I recently pressed the deputy Prime Minister Nick Clegg about why Liverpool is not represented on his Northern Futures initiative which is supposed to bring together ideas to ‘create a vibrant Northern hub so it can compete with the biggest cities around the world.’
His offer of a government email address as an alternative to the real representation and involvement this city needs underlined for me why it is so important that Liverpool’s voice is heard directly in the coming months and years as the debate about how to bring jobs and economic success to the North heats up.
I support a direct high speed rail link to Liverpool because of the important economic benefits it will bring to the city and the inter-connectedness that it will bring to the Northern economy as a whole.
I share Mayor Joe Anderson’s view that the extra freight capacity is needed to make the most of the port developments that are coming in the years ahead.
Joe rightly points out that almost half of the world’s trade moved through the Port of Liverpool in the 19th century but that getting freight to and from the Liverpool City Region is just as important.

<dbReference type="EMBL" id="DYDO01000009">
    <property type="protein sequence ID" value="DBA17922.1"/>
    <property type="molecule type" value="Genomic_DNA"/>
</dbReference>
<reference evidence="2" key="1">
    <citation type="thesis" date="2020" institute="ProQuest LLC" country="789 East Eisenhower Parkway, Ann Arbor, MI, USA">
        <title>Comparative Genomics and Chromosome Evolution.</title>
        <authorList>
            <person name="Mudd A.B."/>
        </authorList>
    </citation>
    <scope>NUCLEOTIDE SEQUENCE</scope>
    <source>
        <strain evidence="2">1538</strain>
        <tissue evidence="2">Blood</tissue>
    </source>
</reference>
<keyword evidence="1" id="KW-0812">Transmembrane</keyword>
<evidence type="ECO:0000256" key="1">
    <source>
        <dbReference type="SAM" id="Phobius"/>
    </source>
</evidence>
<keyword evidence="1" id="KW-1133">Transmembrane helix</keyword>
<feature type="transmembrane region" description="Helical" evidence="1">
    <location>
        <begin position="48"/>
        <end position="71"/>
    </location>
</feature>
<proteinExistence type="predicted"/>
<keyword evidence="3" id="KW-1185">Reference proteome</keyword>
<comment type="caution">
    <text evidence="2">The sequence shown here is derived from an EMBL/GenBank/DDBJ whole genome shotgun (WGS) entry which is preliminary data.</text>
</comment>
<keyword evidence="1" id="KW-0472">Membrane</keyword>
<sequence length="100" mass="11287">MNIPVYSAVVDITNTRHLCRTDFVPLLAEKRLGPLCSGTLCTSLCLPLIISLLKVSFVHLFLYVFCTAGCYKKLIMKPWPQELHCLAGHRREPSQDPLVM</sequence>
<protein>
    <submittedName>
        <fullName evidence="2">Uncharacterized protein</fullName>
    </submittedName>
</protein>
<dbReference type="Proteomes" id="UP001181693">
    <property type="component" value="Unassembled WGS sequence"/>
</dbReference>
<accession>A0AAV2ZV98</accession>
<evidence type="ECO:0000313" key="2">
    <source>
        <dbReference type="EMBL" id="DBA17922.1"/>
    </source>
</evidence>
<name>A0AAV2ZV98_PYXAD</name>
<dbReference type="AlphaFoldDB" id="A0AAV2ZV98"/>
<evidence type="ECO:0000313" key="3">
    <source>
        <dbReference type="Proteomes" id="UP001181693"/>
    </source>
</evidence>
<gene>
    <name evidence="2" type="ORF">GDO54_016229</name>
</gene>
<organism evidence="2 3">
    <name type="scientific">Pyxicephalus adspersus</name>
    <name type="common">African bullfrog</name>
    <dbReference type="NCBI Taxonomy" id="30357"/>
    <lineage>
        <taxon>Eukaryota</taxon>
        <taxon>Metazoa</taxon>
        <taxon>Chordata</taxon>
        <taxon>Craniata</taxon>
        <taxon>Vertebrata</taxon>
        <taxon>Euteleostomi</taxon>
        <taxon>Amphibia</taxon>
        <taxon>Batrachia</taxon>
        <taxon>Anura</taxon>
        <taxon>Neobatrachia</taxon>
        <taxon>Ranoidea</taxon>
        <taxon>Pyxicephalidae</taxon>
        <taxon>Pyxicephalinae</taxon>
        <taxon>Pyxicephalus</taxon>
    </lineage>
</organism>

The Liverpool 2 container berth that is due to open late next year will be able to handle 90 per cent of the world’s container ships and opens the possibility of Liverpool being at the centre of a new era of sea trade. But without a HS2 link, the opportunity will be limited.
Five great cities – Liverpool, Manchester, Leeds, Sheffield and Newcastle – have come together to make the most powerful case yet for 21st century connections that allow people to do business together more easily.
We need connectivity – both East-West and through HS2. Investment in a trans-Pennine connection will lead to renewed confidence and growth across the North of England. Liverpool is the only major city in the North and Midlands not directly connected to HS2 and with talk now starting about a HS3 linking Manchester and Leeds, it is vital that Liverpool’s voice is heard.